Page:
Monday, August 27, 2007

Pop, Grackle, and Snap

My wife and I dislike Great-tailed Grackles. They are mid-sized birds that inhabit lakeshores. Males are completely black, with less the purplish, bluish sheen of their Eastern Cousins – the Common Grackle. Females and juveniles are dark brown all over. The only striking feature they have are their bright yellow eyes which both sexes have. They are cocky, noisy and omnivorous just like their bigger relatives, the Crows.

So when the Philippine Photographers group chose the Grackle as the next bi-monthly subject (for us residents of North America) we both groaned. The locals have the Yellow-vented Bulbul as their subject – a much more colorful, and very interesting species. How a Grackle can compare to a Bulbul is beyond me. These two bird kinds have no commonality at all.

But decisions have been made, and rules are rules. So Saturday morning, we drove to Lake Balboa in Van Nuys. Despite getting there early – we arrived a little after 8 am - the place was already swarming with people. Lake Balboa is a public park and joggers, dog-walkers, and weekend exercisers were all over the lake shore. However, despite the presence of human beings, we saw the ever-present rock doves, the Mallards and Coots. Some Cormorants were even enjoying an early morning swim. A Great Blue Heron awoke from its top of a lamppost roost. But where were the Grackles?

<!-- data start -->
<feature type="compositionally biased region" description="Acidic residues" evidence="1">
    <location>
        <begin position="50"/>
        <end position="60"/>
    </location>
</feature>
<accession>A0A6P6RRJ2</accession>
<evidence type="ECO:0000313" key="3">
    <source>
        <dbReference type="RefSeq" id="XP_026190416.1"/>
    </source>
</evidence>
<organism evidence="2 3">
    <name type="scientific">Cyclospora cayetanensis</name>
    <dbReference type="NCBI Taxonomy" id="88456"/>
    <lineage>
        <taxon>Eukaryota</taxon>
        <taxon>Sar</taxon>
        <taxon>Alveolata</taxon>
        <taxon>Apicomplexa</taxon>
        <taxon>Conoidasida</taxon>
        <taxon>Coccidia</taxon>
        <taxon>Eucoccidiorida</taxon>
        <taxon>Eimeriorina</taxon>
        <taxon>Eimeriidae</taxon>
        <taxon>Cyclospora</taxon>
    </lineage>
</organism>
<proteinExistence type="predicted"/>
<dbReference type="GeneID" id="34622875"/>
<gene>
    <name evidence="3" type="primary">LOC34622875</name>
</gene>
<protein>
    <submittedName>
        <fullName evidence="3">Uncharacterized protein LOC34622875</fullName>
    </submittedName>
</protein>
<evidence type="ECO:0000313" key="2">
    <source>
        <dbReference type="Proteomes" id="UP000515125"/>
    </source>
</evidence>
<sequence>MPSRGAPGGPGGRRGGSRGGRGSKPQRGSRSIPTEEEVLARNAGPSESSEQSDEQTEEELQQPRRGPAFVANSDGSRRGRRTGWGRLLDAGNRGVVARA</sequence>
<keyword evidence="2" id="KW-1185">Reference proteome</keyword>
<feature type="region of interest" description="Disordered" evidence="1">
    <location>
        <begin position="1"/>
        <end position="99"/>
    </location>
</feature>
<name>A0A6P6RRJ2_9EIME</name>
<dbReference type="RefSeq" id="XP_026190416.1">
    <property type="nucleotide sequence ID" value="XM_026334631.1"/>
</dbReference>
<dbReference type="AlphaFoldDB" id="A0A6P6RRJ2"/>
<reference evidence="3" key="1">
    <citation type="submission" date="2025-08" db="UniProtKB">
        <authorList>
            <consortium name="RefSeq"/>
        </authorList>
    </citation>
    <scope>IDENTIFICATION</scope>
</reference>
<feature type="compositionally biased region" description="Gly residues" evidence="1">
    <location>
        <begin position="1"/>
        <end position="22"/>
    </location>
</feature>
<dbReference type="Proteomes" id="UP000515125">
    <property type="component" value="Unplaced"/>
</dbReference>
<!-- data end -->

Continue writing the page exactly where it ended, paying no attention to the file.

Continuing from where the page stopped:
In the middle of the lake were some boats still covered in blue tarps. There on top were a group of grackles still dozing off. Luckily, the harbor master soon arrived and towed the boats to the pier where they will be rented out. Of course, the grackles were roused from their slumber and soon they were popping up on the shore.

We snapped a few photos but were a bit disappointed. How can you make a simple black or plain brown bird appealing? Inasmuch as these birds have gotten accustomed to the presence of people, we were able to watch them as they went about their daily routine. Some of their poses we found to be quite humorous. Thankfully we were able to capture those candid snapshots of our subject species.

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